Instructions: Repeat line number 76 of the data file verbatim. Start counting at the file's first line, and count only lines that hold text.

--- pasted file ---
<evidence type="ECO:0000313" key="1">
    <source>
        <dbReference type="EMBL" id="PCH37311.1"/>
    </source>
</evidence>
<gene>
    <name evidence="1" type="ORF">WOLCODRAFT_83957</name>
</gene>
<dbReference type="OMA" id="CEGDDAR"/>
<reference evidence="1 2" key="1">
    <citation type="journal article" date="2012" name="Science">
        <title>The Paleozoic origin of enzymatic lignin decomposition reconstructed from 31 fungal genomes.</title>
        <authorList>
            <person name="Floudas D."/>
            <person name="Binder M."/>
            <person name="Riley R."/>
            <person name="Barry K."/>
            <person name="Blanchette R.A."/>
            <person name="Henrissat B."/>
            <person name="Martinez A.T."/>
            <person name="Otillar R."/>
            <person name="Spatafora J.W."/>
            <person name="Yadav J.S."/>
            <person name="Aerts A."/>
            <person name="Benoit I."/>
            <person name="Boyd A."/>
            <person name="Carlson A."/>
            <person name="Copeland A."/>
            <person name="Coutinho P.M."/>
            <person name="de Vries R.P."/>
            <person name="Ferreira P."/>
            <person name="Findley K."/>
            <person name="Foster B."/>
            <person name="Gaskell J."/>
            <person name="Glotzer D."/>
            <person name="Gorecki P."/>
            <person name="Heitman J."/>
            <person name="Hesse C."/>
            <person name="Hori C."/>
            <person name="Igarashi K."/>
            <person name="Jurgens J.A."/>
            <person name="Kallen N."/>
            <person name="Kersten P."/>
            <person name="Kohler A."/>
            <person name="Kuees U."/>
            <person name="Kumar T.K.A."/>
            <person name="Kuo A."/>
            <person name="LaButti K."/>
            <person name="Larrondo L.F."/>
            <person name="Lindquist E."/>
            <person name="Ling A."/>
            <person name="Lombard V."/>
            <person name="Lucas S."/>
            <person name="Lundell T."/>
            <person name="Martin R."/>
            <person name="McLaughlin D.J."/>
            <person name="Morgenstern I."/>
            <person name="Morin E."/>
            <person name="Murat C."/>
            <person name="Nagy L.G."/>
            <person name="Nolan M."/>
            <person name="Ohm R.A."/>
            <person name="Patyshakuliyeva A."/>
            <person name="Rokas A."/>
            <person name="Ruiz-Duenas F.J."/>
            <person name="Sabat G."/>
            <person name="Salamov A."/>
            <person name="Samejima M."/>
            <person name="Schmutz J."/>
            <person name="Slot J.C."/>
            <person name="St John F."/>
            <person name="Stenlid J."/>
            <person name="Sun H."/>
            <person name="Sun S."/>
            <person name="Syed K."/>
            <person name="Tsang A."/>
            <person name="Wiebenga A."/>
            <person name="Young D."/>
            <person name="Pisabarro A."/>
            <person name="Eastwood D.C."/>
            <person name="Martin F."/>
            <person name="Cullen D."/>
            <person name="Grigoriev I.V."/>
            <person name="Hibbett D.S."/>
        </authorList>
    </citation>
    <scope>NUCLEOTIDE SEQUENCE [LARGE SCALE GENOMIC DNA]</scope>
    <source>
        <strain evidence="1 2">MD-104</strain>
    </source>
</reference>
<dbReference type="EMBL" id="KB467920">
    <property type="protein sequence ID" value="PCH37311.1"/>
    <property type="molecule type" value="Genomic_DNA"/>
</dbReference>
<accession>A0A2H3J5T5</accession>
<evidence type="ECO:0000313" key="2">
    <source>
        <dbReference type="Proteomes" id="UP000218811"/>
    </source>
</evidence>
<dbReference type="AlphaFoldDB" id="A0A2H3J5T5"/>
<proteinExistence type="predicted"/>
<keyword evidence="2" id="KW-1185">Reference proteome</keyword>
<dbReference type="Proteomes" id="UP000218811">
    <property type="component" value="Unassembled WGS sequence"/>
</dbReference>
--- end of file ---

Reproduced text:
            <person name="Tsang A."/>